Diagnosis — A work in progress
During MD days, I had seen some patients from Immunology / Rheumatology whose case sheets read, “undifferentiated arthritis”. It was an interesting term, which I learnt means an arthritis which can’t be classified as anything more specific. I wondered if there is a difference between undifferentiated and idiopathic.
In medical terms, idiopathic means “We don’t know the cause”. It can also be thought of as, “We don’t know the cause …YET”. The last 3 letters are important , because it tells whether to proceed further with more and more esoteric and expensive diagnostic tests. Idiopathic by common understanding, has a ring of finality to it. It seems to say, “we are done and we didn’t find the cause”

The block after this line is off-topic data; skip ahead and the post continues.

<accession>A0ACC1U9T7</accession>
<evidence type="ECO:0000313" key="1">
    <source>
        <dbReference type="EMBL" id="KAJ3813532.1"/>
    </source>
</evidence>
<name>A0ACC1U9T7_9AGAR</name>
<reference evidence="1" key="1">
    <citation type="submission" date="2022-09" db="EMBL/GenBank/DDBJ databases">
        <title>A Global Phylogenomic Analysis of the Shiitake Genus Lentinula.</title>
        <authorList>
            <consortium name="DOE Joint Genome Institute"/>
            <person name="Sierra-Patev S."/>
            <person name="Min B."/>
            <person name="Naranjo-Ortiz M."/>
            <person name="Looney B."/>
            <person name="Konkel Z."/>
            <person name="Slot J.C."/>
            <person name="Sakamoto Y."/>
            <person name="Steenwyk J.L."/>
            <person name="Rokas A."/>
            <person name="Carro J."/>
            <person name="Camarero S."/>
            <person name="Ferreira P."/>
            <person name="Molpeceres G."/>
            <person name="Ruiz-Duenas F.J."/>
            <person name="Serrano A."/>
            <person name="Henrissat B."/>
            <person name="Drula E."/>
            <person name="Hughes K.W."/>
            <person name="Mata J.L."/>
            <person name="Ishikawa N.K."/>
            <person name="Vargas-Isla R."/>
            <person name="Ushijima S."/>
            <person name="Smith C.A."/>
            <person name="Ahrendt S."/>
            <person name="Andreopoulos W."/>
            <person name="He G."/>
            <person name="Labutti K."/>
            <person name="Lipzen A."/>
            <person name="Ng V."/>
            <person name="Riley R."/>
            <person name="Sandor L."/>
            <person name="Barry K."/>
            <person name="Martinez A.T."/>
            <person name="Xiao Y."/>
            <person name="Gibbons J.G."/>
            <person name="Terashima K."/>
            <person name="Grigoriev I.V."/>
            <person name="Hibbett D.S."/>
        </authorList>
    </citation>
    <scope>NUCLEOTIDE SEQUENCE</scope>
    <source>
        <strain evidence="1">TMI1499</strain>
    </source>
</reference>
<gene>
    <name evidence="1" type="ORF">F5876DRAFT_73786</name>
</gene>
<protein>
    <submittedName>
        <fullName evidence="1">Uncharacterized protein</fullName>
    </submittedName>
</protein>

On the other hand, “undifferentiated” is much more open ended. It focuses on the “YET” part. It means that the diagnosis is a work in progress.
At first glance, this might seem like some academic hair-splitting and manufactured debate over semantics. In reality though, diagnosis is an extremely important part of medicine.
It’s a label. A label that reads “ In progress” is more useful than one that reads “Done, but none”. We care about diagnostic labels, because they stick. Sometimes, forever.